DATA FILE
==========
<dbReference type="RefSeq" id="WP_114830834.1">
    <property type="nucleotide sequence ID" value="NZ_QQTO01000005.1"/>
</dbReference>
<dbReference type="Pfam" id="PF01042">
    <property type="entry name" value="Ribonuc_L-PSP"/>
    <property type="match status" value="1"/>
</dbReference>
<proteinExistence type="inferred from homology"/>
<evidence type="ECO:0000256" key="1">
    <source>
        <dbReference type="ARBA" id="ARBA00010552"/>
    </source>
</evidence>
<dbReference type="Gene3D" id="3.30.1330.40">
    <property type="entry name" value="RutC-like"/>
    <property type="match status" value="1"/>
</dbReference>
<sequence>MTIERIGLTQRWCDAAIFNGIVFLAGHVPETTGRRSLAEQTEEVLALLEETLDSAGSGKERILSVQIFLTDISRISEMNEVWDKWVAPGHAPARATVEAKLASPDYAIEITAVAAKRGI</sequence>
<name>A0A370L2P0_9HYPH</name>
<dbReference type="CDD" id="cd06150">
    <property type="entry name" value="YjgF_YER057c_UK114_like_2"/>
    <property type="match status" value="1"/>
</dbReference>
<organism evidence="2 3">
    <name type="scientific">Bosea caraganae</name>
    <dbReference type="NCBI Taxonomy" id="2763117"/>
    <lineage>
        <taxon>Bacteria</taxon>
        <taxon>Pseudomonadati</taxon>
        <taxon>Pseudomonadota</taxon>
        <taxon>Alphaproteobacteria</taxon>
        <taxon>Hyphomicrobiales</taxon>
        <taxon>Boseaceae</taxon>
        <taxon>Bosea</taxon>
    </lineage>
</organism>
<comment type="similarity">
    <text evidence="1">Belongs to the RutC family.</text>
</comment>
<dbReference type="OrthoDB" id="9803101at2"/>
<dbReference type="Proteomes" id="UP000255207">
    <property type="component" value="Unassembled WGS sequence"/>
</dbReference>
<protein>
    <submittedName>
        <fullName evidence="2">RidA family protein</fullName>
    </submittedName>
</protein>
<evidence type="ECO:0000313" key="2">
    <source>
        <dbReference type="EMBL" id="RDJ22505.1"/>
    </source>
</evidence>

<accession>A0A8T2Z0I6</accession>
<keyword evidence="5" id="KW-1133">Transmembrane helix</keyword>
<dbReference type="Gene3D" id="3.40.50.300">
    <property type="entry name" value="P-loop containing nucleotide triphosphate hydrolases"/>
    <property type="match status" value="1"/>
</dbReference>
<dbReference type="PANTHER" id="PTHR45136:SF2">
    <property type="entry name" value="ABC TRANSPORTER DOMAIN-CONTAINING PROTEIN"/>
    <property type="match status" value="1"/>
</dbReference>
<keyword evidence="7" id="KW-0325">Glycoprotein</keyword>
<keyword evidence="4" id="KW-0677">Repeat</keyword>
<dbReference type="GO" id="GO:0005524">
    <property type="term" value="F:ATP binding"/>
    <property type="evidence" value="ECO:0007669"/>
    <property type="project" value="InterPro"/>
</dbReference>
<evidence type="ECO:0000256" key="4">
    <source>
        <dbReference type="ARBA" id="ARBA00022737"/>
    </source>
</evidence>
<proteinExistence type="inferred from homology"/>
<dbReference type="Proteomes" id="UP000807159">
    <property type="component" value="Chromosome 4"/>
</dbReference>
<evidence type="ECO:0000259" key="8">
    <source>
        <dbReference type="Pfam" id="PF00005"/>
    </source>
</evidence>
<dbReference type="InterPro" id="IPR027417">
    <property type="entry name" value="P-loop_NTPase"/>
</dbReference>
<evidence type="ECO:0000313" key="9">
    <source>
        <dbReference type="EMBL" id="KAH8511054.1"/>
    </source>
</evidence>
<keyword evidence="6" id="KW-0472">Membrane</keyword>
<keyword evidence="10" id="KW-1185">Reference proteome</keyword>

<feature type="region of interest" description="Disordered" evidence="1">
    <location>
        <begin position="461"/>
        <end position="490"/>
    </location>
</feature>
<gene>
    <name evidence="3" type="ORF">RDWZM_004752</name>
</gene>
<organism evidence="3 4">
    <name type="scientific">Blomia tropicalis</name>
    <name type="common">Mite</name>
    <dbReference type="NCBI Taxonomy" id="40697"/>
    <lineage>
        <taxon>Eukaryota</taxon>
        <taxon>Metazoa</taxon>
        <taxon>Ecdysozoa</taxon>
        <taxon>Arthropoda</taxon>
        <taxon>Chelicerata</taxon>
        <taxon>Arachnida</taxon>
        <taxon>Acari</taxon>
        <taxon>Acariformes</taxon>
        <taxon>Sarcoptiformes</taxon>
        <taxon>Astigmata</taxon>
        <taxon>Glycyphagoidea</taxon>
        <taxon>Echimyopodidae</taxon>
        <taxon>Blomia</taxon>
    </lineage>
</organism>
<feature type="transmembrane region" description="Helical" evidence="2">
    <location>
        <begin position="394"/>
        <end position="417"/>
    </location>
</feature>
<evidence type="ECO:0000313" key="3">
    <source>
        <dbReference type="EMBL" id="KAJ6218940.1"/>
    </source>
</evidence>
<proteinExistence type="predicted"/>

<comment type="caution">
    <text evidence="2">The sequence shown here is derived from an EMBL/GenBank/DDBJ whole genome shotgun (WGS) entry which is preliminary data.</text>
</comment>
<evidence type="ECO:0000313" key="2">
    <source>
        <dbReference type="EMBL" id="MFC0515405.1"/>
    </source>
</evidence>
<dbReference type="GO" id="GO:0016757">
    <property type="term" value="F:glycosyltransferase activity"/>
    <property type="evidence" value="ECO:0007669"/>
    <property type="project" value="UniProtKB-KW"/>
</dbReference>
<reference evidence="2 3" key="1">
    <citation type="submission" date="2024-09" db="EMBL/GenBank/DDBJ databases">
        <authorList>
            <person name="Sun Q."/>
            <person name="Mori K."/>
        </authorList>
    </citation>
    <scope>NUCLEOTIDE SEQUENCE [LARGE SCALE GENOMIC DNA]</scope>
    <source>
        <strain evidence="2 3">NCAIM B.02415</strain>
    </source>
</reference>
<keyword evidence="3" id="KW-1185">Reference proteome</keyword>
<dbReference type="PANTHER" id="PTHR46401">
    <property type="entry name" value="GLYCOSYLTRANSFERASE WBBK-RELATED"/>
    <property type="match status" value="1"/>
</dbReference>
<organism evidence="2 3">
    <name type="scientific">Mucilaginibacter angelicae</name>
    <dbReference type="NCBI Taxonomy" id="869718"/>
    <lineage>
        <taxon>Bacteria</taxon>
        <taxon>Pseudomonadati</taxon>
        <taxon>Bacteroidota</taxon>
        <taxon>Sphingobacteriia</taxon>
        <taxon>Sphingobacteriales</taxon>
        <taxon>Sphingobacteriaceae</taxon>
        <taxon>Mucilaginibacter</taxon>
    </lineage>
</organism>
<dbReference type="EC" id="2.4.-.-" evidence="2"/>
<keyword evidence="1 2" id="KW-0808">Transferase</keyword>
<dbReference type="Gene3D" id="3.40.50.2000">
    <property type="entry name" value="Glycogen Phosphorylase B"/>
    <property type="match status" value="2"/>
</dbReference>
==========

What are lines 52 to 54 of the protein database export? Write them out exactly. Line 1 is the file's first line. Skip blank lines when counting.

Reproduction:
    </source>
</evidence>

<accession>A0A8T2Z0I6</accession>